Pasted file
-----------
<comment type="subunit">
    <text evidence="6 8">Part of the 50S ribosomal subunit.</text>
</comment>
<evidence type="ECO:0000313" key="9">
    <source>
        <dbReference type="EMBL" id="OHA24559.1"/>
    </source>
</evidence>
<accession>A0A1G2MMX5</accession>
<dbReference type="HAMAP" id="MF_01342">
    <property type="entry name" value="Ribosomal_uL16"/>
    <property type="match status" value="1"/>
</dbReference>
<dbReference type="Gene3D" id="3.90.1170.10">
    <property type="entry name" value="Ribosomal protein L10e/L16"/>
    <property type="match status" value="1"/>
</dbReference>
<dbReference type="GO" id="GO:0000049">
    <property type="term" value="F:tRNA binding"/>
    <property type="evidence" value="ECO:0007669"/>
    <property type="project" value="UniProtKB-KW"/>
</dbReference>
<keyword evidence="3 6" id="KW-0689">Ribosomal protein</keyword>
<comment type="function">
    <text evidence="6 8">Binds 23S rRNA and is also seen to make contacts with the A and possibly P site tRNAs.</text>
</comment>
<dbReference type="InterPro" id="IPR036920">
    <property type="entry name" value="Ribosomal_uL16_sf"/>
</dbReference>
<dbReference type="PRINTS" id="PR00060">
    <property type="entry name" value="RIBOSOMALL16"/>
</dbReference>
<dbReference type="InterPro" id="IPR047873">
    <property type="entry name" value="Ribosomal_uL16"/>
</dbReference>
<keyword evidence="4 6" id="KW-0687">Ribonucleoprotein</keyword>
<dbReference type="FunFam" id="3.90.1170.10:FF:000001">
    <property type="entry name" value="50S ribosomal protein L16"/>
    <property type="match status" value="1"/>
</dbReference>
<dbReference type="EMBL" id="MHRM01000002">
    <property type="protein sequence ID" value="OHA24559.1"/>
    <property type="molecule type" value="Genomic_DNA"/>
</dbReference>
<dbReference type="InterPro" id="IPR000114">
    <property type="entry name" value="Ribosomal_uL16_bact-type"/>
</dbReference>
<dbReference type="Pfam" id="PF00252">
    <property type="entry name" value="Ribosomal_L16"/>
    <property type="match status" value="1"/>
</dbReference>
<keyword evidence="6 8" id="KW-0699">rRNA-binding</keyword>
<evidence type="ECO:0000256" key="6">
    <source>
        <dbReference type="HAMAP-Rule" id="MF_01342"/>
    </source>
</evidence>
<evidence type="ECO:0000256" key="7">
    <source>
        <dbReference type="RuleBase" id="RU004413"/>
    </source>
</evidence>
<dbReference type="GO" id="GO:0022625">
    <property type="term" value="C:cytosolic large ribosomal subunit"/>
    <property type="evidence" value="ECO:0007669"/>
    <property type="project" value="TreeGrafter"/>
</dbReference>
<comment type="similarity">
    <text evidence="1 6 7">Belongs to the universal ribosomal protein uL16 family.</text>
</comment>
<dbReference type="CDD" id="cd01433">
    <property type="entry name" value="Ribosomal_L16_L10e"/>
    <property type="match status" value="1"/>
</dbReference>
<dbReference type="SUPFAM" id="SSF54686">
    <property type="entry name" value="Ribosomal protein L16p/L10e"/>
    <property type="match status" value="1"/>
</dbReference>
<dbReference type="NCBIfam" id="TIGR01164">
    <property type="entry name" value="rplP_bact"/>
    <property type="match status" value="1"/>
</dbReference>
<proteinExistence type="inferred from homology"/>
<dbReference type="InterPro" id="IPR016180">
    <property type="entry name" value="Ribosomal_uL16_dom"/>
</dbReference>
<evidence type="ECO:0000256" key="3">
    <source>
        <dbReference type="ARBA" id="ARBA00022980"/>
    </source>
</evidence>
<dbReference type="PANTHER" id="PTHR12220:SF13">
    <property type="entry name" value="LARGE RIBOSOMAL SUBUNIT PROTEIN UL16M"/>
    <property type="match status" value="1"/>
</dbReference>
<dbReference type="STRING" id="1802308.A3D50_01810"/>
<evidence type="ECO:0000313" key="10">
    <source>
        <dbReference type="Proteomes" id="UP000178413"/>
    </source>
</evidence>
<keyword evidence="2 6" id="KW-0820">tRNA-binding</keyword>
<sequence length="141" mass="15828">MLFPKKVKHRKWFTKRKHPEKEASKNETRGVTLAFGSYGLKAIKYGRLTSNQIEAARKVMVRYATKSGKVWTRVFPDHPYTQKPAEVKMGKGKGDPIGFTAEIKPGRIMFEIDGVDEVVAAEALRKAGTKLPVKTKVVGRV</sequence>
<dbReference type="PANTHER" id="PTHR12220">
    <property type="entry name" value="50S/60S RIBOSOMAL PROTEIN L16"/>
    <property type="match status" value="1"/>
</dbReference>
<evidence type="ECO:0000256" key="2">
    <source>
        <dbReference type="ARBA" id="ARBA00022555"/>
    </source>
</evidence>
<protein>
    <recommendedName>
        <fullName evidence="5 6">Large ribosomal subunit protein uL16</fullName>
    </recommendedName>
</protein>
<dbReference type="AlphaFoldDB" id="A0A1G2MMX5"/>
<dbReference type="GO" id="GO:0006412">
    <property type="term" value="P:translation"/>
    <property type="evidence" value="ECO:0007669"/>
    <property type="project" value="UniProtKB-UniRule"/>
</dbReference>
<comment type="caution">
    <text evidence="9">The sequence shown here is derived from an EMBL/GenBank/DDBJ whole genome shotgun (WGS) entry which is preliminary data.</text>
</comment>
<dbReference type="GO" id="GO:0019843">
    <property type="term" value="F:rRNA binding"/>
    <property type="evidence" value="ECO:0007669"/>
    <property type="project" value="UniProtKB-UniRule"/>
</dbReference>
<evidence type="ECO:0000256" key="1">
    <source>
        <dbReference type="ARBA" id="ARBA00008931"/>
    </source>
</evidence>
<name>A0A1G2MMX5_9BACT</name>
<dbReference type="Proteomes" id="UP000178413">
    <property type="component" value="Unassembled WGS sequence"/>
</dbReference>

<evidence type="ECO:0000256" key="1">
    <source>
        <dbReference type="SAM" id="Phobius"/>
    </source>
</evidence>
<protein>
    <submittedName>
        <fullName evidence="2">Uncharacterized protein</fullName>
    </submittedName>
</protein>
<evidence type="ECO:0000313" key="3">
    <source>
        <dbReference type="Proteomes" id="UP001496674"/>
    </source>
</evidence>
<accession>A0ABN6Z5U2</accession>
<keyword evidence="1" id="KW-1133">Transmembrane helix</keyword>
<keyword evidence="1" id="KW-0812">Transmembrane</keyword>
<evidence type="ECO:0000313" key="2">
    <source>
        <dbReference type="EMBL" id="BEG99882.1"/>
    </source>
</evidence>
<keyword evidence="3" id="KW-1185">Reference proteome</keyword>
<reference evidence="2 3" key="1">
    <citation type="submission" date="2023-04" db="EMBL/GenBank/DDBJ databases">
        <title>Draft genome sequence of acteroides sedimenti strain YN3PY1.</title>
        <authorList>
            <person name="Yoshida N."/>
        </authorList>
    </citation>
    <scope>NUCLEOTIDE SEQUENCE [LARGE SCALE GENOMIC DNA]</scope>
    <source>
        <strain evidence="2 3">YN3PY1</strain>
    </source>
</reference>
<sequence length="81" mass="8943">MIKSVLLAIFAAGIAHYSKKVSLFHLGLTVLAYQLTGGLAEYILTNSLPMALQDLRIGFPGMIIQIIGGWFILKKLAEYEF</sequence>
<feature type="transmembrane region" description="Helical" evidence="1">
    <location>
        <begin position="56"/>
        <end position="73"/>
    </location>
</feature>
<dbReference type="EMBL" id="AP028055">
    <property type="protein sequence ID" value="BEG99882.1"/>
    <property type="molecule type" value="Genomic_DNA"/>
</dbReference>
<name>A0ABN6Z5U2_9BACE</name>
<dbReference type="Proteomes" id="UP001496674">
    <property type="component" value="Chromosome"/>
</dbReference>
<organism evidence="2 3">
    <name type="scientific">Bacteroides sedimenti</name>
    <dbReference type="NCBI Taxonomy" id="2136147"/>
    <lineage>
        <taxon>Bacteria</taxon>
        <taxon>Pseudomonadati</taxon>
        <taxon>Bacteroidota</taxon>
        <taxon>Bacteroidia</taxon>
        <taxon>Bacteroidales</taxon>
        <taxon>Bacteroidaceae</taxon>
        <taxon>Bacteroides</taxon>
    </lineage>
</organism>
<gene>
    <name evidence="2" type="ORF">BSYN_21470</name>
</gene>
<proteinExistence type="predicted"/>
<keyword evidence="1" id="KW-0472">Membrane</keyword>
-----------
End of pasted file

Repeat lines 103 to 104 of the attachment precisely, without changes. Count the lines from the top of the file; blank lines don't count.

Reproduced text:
<sequence length="141" mass="15828">MLFPKKVKHRKWFTKRKHPEKEASKNETRGVTLAFGSYGLKAIKYGRLTSNQIEAARKVMVRYATKSGKVWTRVFPDHPYTQKPAEVKMGKGKGDPIGFTAEIKPGRIMFEIDGVDEVVAAEALRKAGTKLPVKTKVVGRV</sequence>
<dbReference type="PANTHER" id="PTHR12220">